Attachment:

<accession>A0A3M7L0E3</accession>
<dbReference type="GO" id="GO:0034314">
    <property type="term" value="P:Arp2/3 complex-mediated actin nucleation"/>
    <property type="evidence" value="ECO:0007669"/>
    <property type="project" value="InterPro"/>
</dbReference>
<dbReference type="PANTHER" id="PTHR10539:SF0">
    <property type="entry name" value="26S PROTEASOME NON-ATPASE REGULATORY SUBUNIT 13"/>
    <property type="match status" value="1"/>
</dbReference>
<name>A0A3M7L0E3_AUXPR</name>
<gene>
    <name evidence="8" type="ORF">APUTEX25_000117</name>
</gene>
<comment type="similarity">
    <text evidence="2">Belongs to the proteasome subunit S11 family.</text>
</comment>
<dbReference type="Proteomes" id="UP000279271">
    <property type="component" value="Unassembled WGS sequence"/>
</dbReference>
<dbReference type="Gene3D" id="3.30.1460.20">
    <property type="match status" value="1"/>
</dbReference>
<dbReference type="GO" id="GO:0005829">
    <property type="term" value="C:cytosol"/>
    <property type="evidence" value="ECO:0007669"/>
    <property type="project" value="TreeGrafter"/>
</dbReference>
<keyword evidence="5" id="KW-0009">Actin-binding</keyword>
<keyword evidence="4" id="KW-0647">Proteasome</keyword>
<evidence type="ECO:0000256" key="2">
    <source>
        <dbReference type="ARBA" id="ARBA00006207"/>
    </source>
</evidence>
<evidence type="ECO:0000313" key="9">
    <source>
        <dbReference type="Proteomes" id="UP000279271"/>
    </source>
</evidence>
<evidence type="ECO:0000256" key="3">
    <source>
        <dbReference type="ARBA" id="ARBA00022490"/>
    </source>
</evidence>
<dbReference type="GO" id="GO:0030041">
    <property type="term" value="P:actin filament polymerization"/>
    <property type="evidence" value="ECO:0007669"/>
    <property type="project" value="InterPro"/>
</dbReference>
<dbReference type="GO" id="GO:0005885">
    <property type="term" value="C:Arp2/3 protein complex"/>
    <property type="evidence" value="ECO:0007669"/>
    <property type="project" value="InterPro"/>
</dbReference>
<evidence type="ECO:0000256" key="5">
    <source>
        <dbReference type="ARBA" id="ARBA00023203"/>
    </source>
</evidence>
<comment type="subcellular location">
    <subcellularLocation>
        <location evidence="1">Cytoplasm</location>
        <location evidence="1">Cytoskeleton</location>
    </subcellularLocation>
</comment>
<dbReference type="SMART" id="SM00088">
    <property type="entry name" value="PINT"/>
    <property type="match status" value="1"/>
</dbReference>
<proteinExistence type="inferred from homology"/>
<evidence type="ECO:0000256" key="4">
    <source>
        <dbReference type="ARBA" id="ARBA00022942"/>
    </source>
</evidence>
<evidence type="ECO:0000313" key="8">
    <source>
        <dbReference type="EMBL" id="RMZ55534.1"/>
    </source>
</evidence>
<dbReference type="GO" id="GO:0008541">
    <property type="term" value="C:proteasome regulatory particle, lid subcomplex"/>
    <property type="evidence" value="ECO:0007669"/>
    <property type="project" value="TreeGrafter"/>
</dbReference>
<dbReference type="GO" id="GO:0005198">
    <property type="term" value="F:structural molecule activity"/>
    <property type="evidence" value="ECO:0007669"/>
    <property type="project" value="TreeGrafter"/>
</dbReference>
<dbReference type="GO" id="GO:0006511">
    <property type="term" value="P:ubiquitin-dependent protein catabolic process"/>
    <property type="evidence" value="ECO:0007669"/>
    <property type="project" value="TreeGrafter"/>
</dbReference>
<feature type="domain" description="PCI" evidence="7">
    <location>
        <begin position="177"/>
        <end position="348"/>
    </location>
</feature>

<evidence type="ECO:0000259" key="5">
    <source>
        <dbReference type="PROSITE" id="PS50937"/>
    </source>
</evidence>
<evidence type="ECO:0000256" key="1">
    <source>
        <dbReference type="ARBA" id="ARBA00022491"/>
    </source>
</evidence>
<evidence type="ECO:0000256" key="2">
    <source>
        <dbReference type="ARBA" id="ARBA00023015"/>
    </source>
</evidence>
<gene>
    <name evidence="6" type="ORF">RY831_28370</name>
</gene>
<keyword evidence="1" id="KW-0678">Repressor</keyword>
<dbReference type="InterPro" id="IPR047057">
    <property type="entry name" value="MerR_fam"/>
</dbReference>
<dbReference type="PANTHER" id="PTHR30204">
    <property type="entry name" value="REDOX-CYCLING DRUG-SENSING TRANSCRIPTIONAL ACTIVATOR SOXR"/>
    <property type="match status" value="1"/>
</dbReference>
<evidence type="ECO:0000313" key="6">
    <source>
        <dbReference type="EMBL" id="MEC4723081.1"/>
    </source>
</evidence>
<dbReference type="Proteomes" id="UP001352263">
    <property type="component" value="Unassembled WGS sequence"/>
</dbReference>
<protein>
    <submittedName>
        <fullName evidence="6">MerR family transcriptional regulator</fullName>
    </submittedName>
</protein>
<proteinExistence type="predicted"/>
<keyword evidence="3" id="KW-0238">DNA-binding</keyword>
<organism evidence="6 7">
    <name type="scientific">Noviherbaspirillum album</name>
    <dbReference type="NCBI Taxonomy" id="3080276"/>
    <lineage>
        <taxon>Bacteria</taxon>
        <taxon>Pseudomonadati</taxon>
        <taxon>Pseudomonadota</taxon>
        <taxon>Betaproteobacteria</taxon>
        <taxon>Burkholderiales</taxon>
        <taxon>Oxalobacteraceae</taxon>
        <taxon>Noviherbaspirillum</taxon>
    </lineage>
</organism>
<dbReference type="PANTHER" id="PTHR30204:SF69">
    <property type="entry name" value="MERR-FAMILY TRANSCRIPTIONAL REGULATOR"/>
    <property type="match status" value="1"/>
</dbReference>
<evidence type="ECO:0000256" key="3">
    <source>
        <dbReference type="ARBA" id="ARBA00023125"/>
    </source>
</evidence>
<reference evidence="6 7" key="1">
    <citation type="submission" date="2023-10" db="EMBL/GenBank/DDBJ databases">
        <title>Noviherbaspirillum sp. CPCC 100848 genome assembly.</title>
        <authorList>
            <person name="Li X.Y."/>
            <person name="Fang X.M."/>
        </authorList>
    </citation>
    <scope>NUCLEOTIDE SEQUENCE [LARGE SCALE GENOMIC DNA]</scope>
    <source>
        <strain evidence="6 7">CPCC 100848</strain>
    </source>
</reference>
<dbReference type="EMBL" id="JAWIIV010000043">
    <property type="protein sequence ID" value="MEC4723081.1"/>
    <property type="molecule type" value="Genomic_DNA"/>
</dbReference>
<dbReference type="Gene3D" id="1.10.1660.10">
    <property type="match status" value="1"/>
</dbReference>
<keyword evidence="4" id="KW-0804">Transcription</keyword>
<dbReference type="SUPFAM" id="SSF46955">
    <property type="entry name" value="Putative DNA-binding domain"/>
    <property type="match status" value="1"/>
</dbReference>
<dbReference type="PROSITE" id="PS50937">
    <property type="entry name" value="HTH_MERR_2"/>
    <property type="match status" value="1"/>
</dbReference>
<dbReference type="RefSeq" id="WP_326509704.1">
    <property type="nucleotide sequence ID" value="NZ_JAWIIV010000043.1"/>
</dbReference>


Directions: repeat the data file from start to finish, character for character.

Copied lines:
<accession>A0A3M7L0E3</accession>
<dbReference type="GO" id="GO:0034314">
    <property type="term" value="P:Arp2/3 complex-mediated actin nucleation"/>
    <property type="evidence" value="ECO:0007669"/>
    <property type="project" value="InterPro"/>
</dbReference>
<dbReference type="PANTHER" id="PTHR10539:SF0">
    <property type="entry name" value="26S PROTEASOME NON-ATPASE REGULATORY SUBUNIT 13"/>
    <property type="match status" value="1"/>
</dbReference>
<name>A0A3M7L0E3_AUXPR</name>
<gene>
    <name evidence="8" type="ORF">APUTEX25_000117</name>
</gene>
<comment type="similarity">
    <text evidence="2">Belongs to the proteasome subunit S11 family.</text>
</comment>
<dbReference type="Proteomes" id="UP000279271">
    <property type="component" value="Unassembled WGS sequence"/>
</dbReference>
<dbReference type="Gene3D" id="3.30.1460.20">
    <property type="match status" value="1"/>
</dbReference>
<dbReference type="GO" id="GO:0005829">
    <property type="term" value="C:cytosol"/>
    <property type="evidence" value="ECO:0007669"/>
    <property type="project" value="TreeGrafter"/>
</dbReference>
<keyword evidence="5" id="KW-0009">Actin-binding</keyword>
<keyword evidence="4" id="KW-0647">Proteasome</keyword>
<evidence type="ECO:0000256" key="2">
    <source>
        <dbReference type="ARBA" id="ARBA00006207"/>
    </source>
</evidence>
<evidence type="ECO:0000313" key="9">
    <source>
        <dbReference type="Proteomes" id="UP000279271"/>
    </source>
</evidence>
<evidence type="ECO:0000256" key="3">
    <source>
        <dbReference type="ARBA" id="ARBA00022490"/>
    </source>
</evidence>
<dbReference type="GO" id="GO:0030041">
    <property type="term" value="P:actin filament polymerization"/>
    <property type="evidence" value="ECO:0007669"/>
    <property type="project" value="InterPro"/>
</dbReference>
<dbReference type="GO" id="GO:0005885">
    <property type="term" value="C:Arp2/3 protein complex"/>
    <property type="evidence" value="ECO:0007669"/>
    <property type="project" value="InterPro"/>
</dbReference>
<evidence type="ECO:0000256" key="5">
    <source>
        <dbReference type="ARBA" id="ARBA00023203"/>
    </source>
</evidence>
<comment type="subcellular location">
    <subcellularLocation>
        <location evidence="1">Cytoplasm</location>
        <location evidence="1">Cytoskeleton</location>
    </subcellularLocation>
</comment>
<dbReference type="SMART" id="SM00088">
    <property type="entry name" value="PINT"/>
    <property type="match status" value="1"/>
</dbReference>
<proteinExistence type="inferred from homology"/>
<evidence type="ECO:0000256" key="4">
    <source>
        <dbReference type="ARBA" id="ARBA00022942"/>
    </source>
</evidence>
<evidence type="ECO:0000313" key="8">
    <source>
        <dbReference type="EMBL" id="RMZ55534.1"/>
    </source>
</evidence>
<dbReference type="GO" id="GO:0008541">
    <property type="term" value="C:proteasome regulatory particle, lid subcomplex"/>
    <property type="evidence" value="ECO:0007669"/>
    <property type="project" value="TreeGrafter"/>
</dbReference>
<dbReference type="GO" id="GO:0005198">
    <property type="term" value="F:structural molecule activity"/>
    <property type="evidence" value="ECO:0007669"/>
    <property type="project" value="TreeGrafter"/>
</dbReference>
<dbReference type="GO" id="GO:0006511">
    <property type="term" value="P:ubiquitin-dependent protein catabolic process"/>
    <property type="evidence" value="ECO:0007669"/>
    <property type="project" value="TreeGrafter"/>
</dbReference>
<feature type="domain" description="PCI" evidence="7">
    <location>
        <begin position="177"/>
        <end position="348"/>
    </location>
</feature>

<evidence type="ECO:0000259" key="5">
    <source>
        <dbReference type="PROSITE" id="PS50937"/>
    </source>
</evidence>
<evidence type="ECO:0000256" key="1">
    <source>
        <dbReference type="ARBA" id="ARBA00022491"/>
    </source>
</evidence>
<evidence type="ECO:0000256" key="2">
    <source>
        <dbReference type="ARBA" id="ARBA00023015"/>
    </source>
</evidence>
<gene>
    <name evidence="6" type="ORF">RY831_28370</name>
</gene>
<keyword evidence="1" id="KW-0678">Repressor</keyword>
<dbReference type="InterPro" id="IPR047057">
    <property type="entry name" value="MerR_fam"/>
</dbReference>
<dbReference type="PANTHER" id="PTHR30204">
    <property type="entry name" value="REDOX-CYCLING DRUG-SENSING TRANSCRIPTIONAL ACTIVATOR SOXR"/>
    <property type="match status" value="1"/>
</dbReference>
<evidence type="ECO:0000313" key="6">
    <source>
        <dbReference type="EMBL" id="MEC4723081.1"/>
    </source>
</evidence>
<dbReference type="Proteomes" id="UP001352263">
    <property type="component" value="Unassembled WGS sequence"/>
</dbReference>
<protein>
    <submittedName>
        <fullName evidence="6">MerR family transcriptional regulator</fullName>
    </submittedName>
</protein>
<proteinExistence type="predicted"/>
<keyword evidence="3" id="KW-0238">DNA-binding</keyword>
<organism evidence="6 7">
    <name type="scientific">Noviherbaspirillum album</name>
    <dbReference type="NCBI Taxonomy" id="3080276"/>
    <lineage>
        <taxon>Bacteria</taxon>
        <taxon>Pseudomonadati</taxon>
        <taxon>Pseudomonadota</taxon>
        <taxon>Betaproteobacteria</taxon>
        <taxon>Burkholderiales</taxon>
        <taxon>Oxalobacteraceae</taxon>
        <taxon>Noviherbaspirillum</taxon>
    </lineage>
</organism>
<dbReference type="PANTHER" id="PTHR30204:SF69">
    <property type="entry name" value="MERR-FAMILY TRANSCRIPTIONAL REGULATOR"/>
    <property type="match status" value="1"/>
</dbReference>
<evidence type="ECO:0000256" key="3">
    <source>
        <dbReference type="ARBA" id="ARBA00023125"/>
    </source>
</evidence>
<reference evidence="6 7" key="1">
    <citation type="submission" date="2023-10" db="EMBL/GenBank/DDBJ databases">
        <title>Noviherbaspirillum sp. CPCC 100848 genome assembly.</title>
        <authorList>
            <person name="Li X.Y."/>
            <person name="Fang X.M."/>
        </authorList>
    </citation>
    <scope>NUCLEOTIDE SEQUENCE [LARGE SCALE GENOMIC DNA]</scope>
    <source>
        <strain evidence="6 7">CPCC 100848</strain>
    </source>
</reference>
<dbReference type="EMBL" id="JAWIIV010000043">
    <property type="protein sequence ID" value="MEC4723081.1"/>
    <property type="molecule type" value="Genomic_DNA"/>
</dbReference>
<dbReference type="Gene3D" id="1.10.1660.10">
    <property type="match status" value="1"/>
</dbReference>
<keyword evidence="4" id="KW-0804">Transcription</keyword>
<dbReference type="SUPFAM" id="SSF46955">
    <property type="entry name" value="Putative DNA-binding domain"/>
    <property type="match status" value="1"/>
</dbReference>
<dbReference type="PROSITE" id="PS50937">
    <property type="entry name" value="HTH_MERR_2"/>
    <property type="match status" value="1"/>
</dbReference>
<dbReference type="RefSeq" id="WP_326509704.1">
    <property type="nucleotide sequence ID" value="NZ_JAWIIV010000043.1"/>
</dbReference>